TeamSTEPPS Fundamentals Course: Module 2. Team Structure
Instructor Note: In this module, you will present information about the structure of teams. Although team structure does not address team competencies, it is important for participants to learn concepts such as the inclusion of the patient as a member of the team and the components of a multi-team system in terms of planning their TeamSTEPPS implementation.
The Team Structure module includes the content provided in the outline below. More content is available than can likely be covered in the time provided; therefore, optional content and activities are noted. It is strongly recommended that instruction not focus solely on lecture, but also includes exercises, videos, and other activities. As such, instructors should use the information below to plan how the module will be taught within the time available.
|#||Content||Page #||Approx. Time|
|1.||Introduction||5 - 6||2 mins|
|2.||Definition of a Team||7||2 mins|
|3.||Teams and Teamwork Exercise||8||5—10 mins*|
|4.||Partnering With Patients and Families||9 - 12||5 mins|
|5.||Multi-Team System||13 - 18||15 mins|
|6.||Team Structure Video and Discussion||19 - 20||10 mins|
|7.||Applying TeamSTEPPS Exercise||21||5 mins|
|*Although all instructional content and activities are recommended to ensure that participants achieve the learning objectives, these activities may be considered "optional" if time is constrained.|
Additional Resources: Below are sources of additional information and videos you may want to use to customize this module to your participants.
- TeamSTEPPS Long-Term Care Version: Includes a team failure video specific to long-term care.
- TeamSTEPPS Rapid Response Systems Module (RRS): Videos in this module demonstrate how the Rapid Response Team interacts and coordinates with other aspects of the multi-team system.
|Module Time: 50 Minutes|
- TeamSTEPPS Teamwork Skills
- What Defines a Team?
- (Optional) Exercise: Teams and Teamwork
- Partnering With the Patient
- Clinical Team Responsibilities
- Patient and Family Responsibilities
- Multi-Team System for Patient Care
- Core Teams
- Contingency Teams
- Coordinating Teams
- Ancillary and Support Services
- The Role of Administration
- Team Structure Video
- Team Structure Video Analysis
- Exercise: Applying TeamSTEPPS
Upon completion of this module, you will be able to:
- Discuss the benefits of team structure in teamwork.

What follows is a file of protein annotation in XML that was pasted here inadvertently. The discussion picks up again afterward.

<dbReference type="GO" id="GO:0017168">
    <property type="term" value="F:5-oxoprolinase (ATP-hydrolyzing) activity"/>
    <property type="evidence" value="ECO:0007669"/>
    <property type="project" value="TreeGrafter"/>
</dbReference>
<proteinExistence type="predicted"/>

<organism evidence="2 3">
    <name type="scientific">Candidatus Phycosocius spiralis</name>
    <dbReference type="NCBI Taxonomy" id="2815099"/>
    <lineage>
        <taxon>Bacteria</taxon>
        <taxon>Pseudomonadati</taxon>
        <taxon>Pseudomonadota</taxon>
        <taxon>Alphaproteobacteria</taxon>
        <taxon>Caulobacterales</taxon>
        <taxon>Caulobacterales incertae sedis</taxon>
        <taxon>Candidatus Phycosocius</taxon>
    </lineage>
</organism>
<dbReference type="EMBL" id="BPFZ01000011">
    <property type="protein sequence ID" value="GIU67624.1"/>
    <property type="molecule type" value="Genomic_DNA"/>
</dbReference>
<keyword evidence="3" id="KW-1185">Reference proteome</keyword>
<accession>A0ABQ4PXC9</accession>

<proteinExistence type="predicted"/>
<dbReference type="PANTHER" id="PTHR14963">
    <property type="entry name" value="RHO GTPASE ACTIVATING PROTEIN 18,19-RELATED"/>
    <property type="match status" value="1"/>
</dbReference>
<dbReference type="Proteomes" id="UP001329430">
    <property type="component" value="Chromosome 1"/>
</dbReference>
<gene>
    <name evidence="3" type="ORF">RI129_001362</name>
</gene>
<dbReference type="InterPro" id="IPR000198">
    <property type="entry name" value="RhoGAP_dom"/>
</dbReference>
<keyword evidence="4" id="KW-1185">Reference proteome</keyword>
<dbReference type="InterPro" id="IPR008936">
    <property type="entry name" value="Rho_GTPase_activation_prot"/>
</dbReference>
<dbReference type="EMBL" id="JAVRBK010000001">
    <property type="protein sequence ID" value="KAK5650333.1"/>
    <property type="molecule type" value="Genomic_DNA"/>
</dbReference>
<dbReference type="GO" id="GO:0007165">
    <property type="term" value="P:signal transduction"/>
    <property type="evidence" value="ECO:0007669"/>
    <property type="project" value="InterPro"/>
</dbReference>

- Define a "team."
- Identify the role of patients and their families as part of the care team.
- Describe the components and composition of a multi-team system.
Team structure refers to the composition of an individual team or of a multi-team system. Team structure is an integral part of the teamwork process. A properly structured patient care team is an enabler for and the result of effective communication, leadership, situation monitoring, and mutual support.
Proper team structure can promote teamwork by including a clear leader, involving the patient, and ensuring that all team members commit to their roles in effective teamwork.
It is important to identify and recognize the structure of teams, because teamwork cannot occur in the absence of a clearly defined team. Further, understanding a team's structure and how multiple teams interact in a unit is critical for planning the implementation of TeamSTEPPS tools and strategies. It is critical to know which teams are targeted for TeamSTEPPS; who on the team will adopt the TeamSTEPPS intervention; and how the intervention may affect other teams in the care environment.
To effectively understand team structure, let's begin with defining a "team."
A team is different from a group. A group can achieve its goal through independent individual contributions. Real-time coordination of tasks between individuals is not required.
A team, however, consists of two or more people who interact dynamically, interdependently, and adaptively toward a common and valued goal, have specific roles or functions, and have a time-limited membership. During the temporal life of a team, the team's mission is of greater value than the goals of the individual members.
- Include anyone involved in the process of patient care who can take action, including the leader.
- Have clearly defined roles and responsibilities.
- Are accountable to the team for their actions.
- Must stay continually informed for effective team functioning.
The teamwork skills you will learn in this course will provide team members with tools and strategies for being effective team members.